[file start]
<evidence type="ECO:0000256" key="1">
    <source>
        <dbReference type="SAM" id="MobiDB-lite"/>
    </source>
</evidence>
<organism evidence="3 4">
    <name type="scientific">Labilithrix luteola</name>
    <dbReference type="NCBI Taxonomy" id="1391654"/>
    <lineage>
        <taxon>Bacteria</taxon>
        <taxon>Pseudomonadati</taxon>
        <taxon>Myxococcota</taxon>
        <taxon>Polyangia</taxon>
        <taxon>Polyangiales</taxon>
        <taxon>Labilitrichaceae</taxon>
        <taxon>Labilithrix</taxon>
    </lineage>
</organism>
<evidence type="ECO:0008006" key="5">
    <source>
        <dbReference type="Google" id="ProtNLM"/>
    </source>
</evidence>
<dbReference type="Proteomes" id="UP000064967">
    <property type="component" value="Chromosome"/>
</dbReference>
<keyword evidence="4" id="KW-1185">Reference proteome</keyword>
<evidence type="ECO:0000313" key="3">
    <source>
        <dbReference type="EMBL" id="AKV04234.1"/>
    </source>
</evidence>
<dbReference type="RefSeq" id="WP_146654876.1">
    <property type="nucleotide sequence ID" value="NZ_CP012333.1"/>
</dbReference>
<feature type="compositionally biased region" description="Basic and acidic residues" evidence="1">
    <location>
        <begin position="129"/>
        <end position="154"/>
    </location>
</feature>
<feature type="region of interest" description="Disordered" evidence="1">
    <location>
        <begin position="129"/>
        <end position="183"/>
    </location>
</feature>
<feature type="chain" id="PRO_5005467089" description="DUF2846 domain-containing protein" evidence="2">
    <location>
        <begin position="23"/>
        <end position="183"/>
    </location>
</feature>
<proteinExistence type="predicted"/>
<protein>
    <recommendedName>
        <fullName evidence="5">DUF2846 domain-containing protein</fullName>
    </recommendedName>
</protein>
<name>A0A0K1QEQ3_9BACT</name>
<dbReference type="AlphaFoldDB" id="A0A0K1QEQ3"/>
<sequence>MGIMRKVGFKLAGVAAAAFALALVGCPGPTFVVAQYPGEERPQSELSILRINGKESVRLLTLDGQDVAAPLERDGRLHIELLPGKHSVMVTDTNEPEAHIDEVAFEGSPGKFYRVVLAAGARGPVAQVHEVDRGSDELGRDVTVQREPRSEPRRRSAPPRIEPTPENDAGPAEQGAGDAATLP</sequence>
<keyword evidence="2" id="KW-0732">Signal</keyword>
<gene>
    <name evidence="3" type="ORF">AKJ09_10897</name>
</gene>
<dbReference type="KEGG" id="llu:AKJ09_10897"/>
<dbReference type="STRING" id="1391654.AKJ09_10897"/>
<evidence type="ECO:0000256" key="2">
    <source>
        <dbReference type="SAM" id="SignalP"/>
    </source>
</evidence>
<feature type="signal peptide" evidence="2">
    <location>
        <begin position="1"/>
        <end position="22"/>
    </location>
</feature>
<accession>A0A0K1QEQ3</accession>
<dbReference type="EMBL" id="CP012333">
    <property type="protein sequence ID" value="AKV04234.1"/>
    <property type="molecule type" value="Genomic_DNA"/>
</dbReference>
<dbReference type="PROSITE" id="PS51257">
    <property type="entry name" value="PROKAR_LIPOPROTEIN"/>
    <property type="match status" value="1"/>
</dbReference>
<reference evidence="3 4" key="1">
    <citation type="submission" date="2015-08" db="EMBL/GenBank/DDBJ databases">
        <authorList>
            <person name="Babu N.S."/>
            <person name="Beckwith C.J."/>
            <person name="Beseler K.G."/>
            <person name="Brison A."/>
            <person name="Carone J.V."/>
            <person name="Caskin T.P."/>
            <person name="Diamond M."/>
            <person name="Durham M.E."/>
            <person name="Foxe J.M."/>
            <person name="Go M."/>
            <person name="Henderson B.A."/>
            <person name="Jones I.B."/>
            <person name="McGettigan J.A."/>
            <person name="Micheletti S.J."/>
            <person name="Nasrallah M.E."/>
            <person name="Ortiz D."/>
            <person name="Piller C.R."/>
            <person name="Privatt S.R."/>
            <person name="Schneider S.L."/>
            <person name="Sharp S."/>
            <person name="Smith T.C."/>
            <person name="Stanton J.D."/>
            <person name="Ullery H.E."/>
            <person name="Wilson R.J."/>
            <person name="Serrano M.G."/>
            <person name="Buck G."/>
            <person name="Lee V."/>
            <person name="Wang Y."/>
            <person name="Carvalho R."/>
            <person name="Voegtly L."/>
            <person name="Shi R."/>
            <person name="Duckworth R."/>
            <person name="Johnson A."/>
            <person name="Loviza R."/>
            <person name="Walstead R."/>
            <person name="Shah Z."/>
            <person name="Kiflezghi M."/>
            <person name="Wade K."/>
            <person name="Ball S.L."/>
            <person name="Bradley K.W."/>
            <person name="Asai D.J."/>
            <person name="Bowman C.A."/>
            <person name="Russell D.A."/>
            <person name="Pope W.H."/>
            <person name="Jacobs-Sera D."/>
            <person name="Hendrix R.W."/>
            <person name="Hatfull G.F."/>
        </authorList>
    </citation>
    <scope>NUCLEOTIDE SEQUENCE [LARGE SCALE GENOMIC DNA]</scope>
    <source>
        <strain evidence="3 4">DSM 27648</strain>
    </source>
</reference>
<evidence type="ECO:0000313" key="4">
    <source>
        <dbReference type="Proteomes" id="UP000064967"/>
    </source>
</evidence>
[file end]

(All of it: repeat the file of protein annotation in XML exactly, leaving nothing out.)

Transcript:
<evidence type="ECO:0000256" key="1">
    <source>
        <dbReference type="SAM" id="MobiDB-lite"/>
    </source>
</evidence>
<organism evidence="3 4">
    <name type="scientific">Labilithrix luteola</name>
    <dbReference type="NCBI Taxonomy" id="1391654"/>
    <lineage>
        <taxon>Bacteria</taxon>
        <taxon>Pseudomonadati</taxon>
        <taxon>Myxococcota</taxon>
        <taxon>Polyangia</taxon>
        <taxon>Polyangiales</taxon>
        <taxon>Labilitrichaceae</taxon>
        <taxon>Labilithrix</taxon>
    </lineage>
</organism>
<evidence type="ECO:0008006" key="5">
    <source>
        <dbReference type="Google" id="ProtNLM"/>
    </source>
</evidence>
<dbReference type="Proteomes" id="UP000064967">
    <property type="component" value="Chromosome"/>
</dbReference>
<keyword evidence="4" id="KW-1185">Reference proteome</keyword>
<evidence type="ECO:0000313" key="3">
    <source>
        <dbReference type="EMBL" id="AKV04234.1"/>
    </source>
</evidence>
<dbReference type="RefSeq" id="WP_146654876.1">
    <property type="nucleotide sequence ID" value="NZ_CP012333.1"/>
</dbReference>
<feature type="compositionally biased region" description="Basic and acidic residues" evidence="1">
    <location>
        <begin position="129"/>
        <end position="154"/>
    </location>
</feature>
<feature type="region of interest" description="Disordered" evidence="1">
    <location>
        <begin position="129"/>
        <end position="183"/>
    </location>
</feature>
<feature type="chain" id="PRO_5005467089" description="DUF2846 domain-containing protein" evidence="2">
    <location>
        <begin position="23"/>
        <end position="183"/>
    </location>
</feature>
<proteinExistence type="predicted"/>
<protein>
    <recommendedName>
        <fullName evidence="5">DUF2846 domain-containing protein</fullName>
    </recommendedName>
</protein>
<name>A0A0K1QEQ3_9BACT</name>
<dbReference type="AlphaFoldDB" id="A0A0K1QEQ3"/>
<sequence>MGIMRKVGFKLAGVAAAAFALALVGCPGPTFVVAQYPGEERPQSELSILRINGKESVRLLTLDGQDVAAPLERDGRLHIELLPGKHSVMVTDTNEPEAHIDEVAFEGSPGKFYRVVLAAGARGPVAQVHEVDRGSDELGRDVTVQREPRSEPRRRSAPPRIEPTPENDAGPAEQGAGDAATLP</sequence>
<keyword evidence="2" id="KW-0732">Signal</keyword>
<gene>
    <name evidence="3" type="ORF">AKJ09_10897</name>
</gene>
<dbReference type="KEGG" id="llu:AKJ09_10897"/>
<dbReference type="STRING" id="1391654.AKJ09_10897"/>
<evidence type="ECO:0000256" key="2">
    <source>
        <dbReference type="SAM" id="SignalP"/>
    </source>
</evidence>
<feature type="signal peptide" evidence="2">
    <location>
        <begin position="1"/>
        <end position="22"/>
    </location>
</feature>
<accession>A0A0K1QEQ3</accession>
<dbReference type="EMBL" id="CP012333">
    <property type="protein sequence ID" value="AKV04234.1"/>
    <property type="molecule type" value="Genomic_DNA"/>
</dbReference>
<dbReference type="PROSITE" id="PS51257">
    <property type="entry name" value="PROKAR_LIPOPROTEIN"/>
    <property type="match status" value="1"/>
</dbReference>
<reference evidence="3 4" key="1">
    <citation type="submission" date="2015-08" db="EMBL/GenBank/DDBJ databases">
        <authorList>
            <person name="Babu N.S."/>
            <person name="Beckwith C.J."/>
            <person name="Beseler K.G."/>
            <person name="Brison A."/>
            <person name="Carone J.V."/>
            <person name="Caskin T.P."/>
            <person name="Diamond M."/>
            <person name="Durham M.E."/>
            <person name="Foxe J.M."/>
            <person name="Go M."/>
            <person name="Henderson B.A."/>
            <person name="Jones I.B."/>
            <person name="McGettigan J.A."/>
            <person name="Micheletti S.J."/>
            <person name="Nasrallah M.E."/>
            <person name="Ortiz D."/>
            <person name="Piller C.R."/>
            <person name="Privatt S.R."/>
            <person name="Schneider S.L."/>
            <person name="Sharp S."/>
            <person name="Smith T.C."/>
            <person name="Stanton J.D."/>
            <person name="Ullery H.E."/>
            <person name="Wilson R.J."/>
            <person name="Serrano M.G."/>
            <person name="Buck G."/>
            <person name="Lee V."/>
            <person name="Wang Y."/>
            <person name="Carvalho R."/>
            <person name="Voegtly L."/>
            <person name="Shi R."/>
            <person name="Duckworth R."/>
            <person name="Johnson A."/>
            <person name="Loviza R."/>
            <person name="Walstead R."/>
            <person name="Shah Z."/>
            <person name="Kiflezghi M."/>
            <person name="Wade K."/>
            <person name="Ball S.L."/>
            <person name="Bradley K.W."/>
            <person name="Asai D.J."/>
            <person name="Bowman C.A."/>
            <person name="Russell D.A."/>
            <person name="Pope W.H."/>
            <person name="Jacobs-Sera D."/>
            <person name="Hendrix R.W."/>
            <person name="Hatfull G.F."/>
        </authorList>
    </citation>
    <scope>NUCLEOTIDE SEQUENCE [LARGE SCALE GENOMIC DNA]</scope>
    <source>
        <strain evidence="3 4">DSM 27648</strain>
    </source>
</reference>
<evidence type="ECO:0000313" key="4">
    <source>
        <dbReference type="Proteomes" id="UP000064967"/>
    </source>
</evidence>